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Give The Gift Of Space With Mini Self...

Give The Gift Of Space With Mini Self Storage

Do you know someone who never has enough space? You probably do. It could be a neighbour, friend, or family member whose house is overtaken by...

5 DIY Fire Damage Restoration Tips
24 Nov 2015

5 DIY Fire Damage Restoration Tips

1. What NOT to do in the Wake of a Fire.

Courtesy of Servpro:

 

  • Don't attempt to clean any electrical appliances that may have been close to fire, heat or water without consulting an authorized repair service.
  • Don't use any canned or packaged food or beverages that may have been stored near the fire, heat or water.
  • Don't turn on ceiling fixtures if ceiling is wet. The wiring may be damaged.

2. Check for Breaches in the Structure of the House.

Once you are allowed back into the house,the first thing to do is see if you have any breaches in the structure. A breach is an area where a section of the roof or a wall is missing, exposing the interior of the home to the elements.

Structural breaches caused by fires need to be sealed, because problems may arise if they aren’t. Breaches can cause secondary fires, where a breeze can fan an ember into flaring up, and they can also contribute to the growth of mould and mildew, particularly if the house is in a rainy or humid area.

To combat a breach until it can be repaired, cover it with a tarpaulin. The best tarpaulins for this are made of strong material and are well-secured to keep out the elements.

3. Take Steps to Remove the Water.

Water used in the fighting of fire often causes the majority of damage, oddly enough – firemen working to save your property will pump hundreds or thousands of gallons of water onto your home to extinguish the blaze. The heat of flames will evaporate some of that water, but a lot of it will pool on the ground, and mix with any melted material, any soot that has appeared, and just generally cause a mess.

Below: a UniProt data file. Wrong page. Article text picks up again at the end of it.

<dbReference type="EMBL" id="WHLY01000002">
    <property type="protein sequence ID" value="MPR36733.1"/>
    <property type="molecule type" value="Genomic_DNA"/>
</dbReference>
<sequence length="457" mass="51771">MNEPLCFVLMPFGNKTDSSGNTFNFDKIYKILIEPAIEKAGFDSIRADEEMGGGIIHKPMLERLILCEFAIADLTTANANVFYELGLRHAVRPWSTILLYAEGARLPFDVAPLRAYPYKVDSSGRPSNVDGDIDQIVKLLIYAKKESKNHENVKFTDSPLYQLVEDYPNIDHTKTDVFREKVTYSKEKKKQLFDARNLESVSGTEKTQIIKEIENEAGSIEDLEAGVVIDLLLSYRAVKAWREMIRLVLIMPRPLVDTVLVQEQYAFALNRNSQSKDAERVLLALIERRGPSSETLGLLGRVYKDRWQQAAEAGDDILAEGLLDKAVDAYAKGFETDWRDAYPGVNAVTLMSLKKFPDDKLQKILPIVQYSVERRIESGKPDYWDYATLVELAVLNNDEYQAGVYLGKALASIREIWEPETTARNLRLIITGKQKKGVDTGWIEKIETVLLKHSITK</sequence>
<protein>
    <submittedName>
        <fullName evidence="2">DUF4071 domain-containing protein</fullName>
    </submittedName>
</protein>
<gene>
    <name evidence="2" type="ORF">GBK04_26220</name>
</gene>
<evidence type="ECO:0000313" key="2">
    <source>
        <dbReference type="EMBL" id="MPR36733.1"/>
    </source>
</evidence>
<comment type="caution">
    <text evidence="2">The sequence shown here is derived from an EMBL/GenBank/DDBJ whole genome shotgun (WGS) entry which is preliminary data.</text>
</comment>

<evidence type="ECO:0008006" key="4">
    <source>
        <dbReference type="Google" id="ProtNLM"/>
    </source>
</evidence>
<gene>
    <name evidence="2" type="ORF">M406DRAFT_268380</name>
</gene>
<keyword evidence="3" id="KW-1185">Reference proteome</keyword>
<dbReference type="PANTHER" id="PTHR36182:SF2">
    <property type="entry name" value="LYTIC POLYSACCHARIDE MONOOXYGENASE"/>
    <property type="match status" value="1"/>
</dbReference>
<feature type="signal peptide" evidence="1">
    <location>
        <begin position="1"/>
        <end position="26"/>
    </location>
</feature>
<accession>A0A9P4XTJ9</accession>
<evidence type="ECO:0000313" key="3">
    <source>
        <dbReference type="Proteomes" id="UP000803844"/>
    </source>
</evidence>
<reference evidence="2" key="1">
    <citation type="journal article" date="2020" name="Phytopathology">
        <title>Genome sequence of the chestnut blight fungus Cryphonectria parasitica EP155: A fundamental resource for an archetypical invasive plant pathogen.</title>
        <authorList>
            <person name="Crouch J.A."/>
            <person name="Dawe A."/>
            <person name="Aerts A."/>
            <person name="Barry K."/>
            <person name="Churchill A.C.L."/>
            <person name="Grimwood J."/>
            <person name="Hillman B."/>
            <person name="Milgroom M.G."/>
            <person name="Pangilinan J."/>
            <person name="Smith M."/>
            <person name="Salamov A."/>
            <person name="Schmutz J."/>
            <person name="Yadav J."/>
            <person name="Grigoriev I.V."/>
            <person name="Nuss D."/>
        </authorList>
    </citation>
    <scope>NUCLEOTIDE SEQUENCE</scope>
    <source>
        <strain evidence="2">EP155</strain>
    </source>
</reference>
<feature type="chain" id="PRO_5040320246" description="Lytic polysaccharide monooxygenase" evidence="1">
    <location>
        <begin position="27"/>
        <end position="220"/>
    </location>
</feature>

To combat the water, you will need two basic pieces of equipment. The first is a water pump with hoses which can move large amounts of water, and the second is a press extractor, which presses down on carpets and rugs and then sucks up any water that is pushed out.

4. Remove the Soot that has Built Up.

Soot is the black substance left by the smoke from a fire. It can be difficult to clean because there is generally a lot of plastic material in the modern household, which gives the soot an oily, clingy base.

To clean soot usually requires a specific cleaning agent, such as trisodium phosphate, a degreaser. Use it, sponges and buckets to clean the soot.

5. Categorize the Damage.

With the water removed from your property, you can finally get on with categorizing the damage caused by the fire.

Be strict and careful with yourself when surveying damage – can it be salvaged? Take note of the safety precautions above when it comes to food.

Start small and cheap – are books and DVDs truly salvageable? Clean them, keep them or throw them away, and move on.

Move onto furniture and soft furnishings such as curtains – if it is visibly burned, replace it. Sadly, due to the water used to curb the fire, most carpets and floorings may have to be replaced. Again, clean, catalogue, keep\throw away.

Lan An

Lan An is a professional editor in the field of architecture and interior design. Having a strong desire for architecture and design in her writing career, Lan An attempts to provide readers the most wonderful architectural news and projects.

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